ASP Fire has completed rational designs for sunflower and soya-seed processing facilities in the North West and Mpumalanga.
Leading fire detection and suppression solutions provider ASP Fire has completed rational designs for two solvent extraction plant clients operating sunflower and soya-seed processing facilities in the North West Province and Mpumalanga respectively, as well as meeting the challenge of installation in existing and functioning structures.
ASP Fire not only installs best-of-breed systems, but ensures compliance with national and international fire safety standards, as well as sign-off from insurance companies and local authorities to safeguard people and property. “In creating a bespoke system for any new or operational businesses, we look at each risk area, and ask what it is we need to do to mitigate this particular risk,” CEO Michael van Niekerk explains.
In some cases, ASP Fire will deploy sprinkler systems, while in others it will opt for foam or gas systems that deploy precisely what is needed to combat the fire most likely to occur in that particular area. In the case of these two clients, a number of different types of fires could occur, given the presence of both flammable and combustible products on-site.
Both clients extract oil from seeds by creating an initial mash, and then extracting the oil using hexane, a highly-flammable solvent that separates the oil content from the meal. From there, the hexane has to be removed from the oil by means of a drying process.
“During these processes we have heat, pressure and flammable liquid – not a combination anyone can take lightly,” van Niekerk cautions, adding that even while the heating is indirect, the vapours that arise from the mix can ignite again.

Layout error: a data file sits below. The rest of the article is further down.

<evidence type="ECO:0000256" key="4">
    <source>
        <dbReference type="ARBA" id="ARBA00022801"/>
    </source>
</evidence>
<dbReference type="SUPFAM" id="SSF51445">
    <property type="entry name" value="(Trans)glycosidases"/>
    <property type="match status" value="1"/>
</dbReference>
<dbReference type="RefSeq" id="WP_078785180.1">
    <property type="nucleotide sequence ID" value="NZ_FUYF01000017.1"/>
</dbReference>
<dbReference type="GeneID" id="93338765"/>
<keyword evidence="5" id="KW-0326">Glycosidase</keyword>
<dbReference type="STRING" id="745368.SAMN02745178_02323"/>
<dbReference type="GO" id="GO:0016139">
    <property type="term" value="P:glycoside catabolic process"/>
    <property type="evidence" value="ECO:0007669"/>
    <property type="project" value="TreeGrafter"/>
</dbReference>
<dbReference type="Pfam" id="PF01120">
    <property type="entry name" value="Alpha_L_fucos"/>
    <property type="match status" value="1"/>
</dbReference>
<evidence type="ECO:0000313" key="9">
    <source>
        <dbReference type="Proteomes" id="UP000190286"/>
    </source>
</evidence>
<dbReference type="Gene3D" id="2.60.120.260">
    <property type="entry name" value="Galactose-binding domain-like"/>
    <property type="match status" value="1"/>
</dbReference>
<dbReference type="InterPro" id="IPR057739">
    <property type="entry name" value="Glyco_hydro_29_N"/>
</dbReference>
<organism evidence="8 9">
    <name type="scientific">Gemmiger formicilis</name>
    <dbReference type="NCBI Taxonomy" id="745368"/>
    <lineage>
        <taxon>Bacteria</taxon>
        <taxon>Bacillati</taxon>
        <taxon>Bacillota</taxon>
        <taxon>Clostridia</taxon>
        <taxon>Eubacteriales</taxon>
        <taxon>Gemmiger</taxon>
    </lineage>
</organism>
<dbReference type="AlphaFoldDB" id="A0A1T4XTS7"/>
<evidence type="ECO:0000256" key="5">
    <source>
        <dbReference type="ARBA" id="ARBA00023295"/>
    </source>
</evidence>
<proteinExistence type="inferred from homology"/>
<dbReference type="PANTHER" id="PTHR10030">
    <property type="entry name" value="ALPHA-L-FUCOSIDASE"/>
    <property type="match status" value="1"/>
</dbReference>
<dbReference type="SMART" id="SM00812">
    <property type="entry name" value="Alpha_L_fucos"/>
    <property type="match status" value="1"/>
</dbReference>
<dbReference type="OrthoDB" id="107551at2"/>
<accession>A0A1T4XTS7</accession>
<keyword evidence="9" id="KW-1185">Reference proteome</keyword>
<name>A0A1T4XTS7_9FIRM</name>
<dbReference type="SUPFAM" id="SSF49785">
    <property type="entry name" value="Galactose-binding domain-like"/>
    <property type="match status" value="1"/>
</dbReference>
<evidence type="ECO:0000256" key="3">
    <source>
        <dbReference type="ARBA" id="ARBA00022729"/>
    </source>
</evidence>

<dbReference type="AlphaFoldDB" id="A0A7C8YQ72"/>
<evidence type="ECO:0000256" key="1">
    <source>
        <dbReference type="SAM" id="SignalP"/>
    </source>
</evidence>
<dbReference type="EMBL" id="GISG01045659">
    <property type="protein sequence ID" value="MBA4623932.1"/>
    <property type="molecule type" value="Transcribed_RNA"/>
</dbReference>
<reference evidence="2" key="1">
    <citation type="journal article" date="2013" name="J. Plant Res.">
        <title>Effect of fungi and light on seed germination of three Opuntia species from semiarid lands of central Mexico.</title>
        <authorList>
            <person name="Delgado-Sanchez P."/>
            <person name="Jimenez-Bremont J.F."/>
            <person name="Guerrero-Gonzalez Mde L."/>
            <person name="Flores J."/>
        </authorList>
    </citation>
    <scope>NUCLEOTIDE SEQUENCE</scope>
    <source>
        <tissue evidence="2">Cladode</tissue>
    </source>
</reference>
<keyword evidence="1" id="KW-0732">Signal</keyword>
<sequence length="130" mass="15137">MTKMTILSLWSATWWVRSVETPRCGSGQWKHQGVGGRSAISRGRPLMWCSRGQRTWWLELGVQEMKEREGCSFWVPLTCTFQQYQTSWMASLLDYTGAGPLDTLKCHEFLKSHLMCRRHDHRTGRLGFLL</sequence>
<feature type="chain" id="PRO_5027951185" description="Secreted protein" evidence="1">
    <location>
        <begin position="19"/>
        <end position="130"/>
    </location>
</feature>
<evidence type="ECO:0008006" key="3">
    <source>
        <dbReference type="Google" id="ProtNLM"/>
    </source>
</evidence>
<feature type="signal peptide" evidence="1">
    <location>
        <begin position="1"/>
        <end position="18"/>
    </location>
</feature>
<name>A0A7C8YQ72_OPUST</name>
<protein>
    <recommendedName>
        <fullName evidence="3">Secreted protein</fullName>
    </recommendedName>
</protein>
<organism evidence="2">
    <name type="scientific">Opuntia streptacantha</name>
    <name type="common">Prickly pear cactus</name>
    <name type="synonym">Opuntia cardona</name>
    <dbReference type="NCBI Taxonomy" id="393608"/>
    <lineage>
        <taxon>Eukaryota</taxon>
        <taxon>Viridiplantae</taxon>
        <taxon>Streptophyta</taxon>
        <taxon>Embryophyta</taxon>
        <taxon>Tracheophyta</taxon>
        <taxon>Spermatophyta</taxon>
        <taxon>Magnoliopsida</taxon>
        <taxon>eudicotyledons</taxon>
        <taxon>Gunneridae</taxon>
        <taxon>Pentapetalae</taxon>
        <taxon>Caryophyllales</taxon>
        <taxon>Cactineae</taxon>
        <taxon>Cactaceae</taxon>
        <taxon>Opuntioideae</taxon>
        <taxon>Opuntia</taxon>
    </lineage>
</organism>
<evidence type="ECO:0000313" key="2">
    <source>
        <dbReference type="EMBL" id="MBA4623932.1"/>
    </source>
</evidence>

The two major risk areas are the preparation and solvent plant buildings, each around six storeys high, which makes escape for any occupants in the event of a fire a massive challenge. When the product starts to burn, it does so rapidly, which calls for fast-acting fire suppression.
“In the solvent plant where hexane is used, you have a volatile product that loves to burn, as well as flammable vapour that can explode, so this area requires extremely careful management,” van Niekerk highlights.
The last part of the process is the storage of the dried meal, where there is a significant quantity of dust. The risk with airborne dust is that it creates an explosive atmosphere that can be ignited by a single spark, implying a far greater fire risk than the hexane plant itself. There’s also crude oil storage to take into consideration, which is not flammable but combustible, so this requires a different set of solutions to mitigate fire risk and potential damage.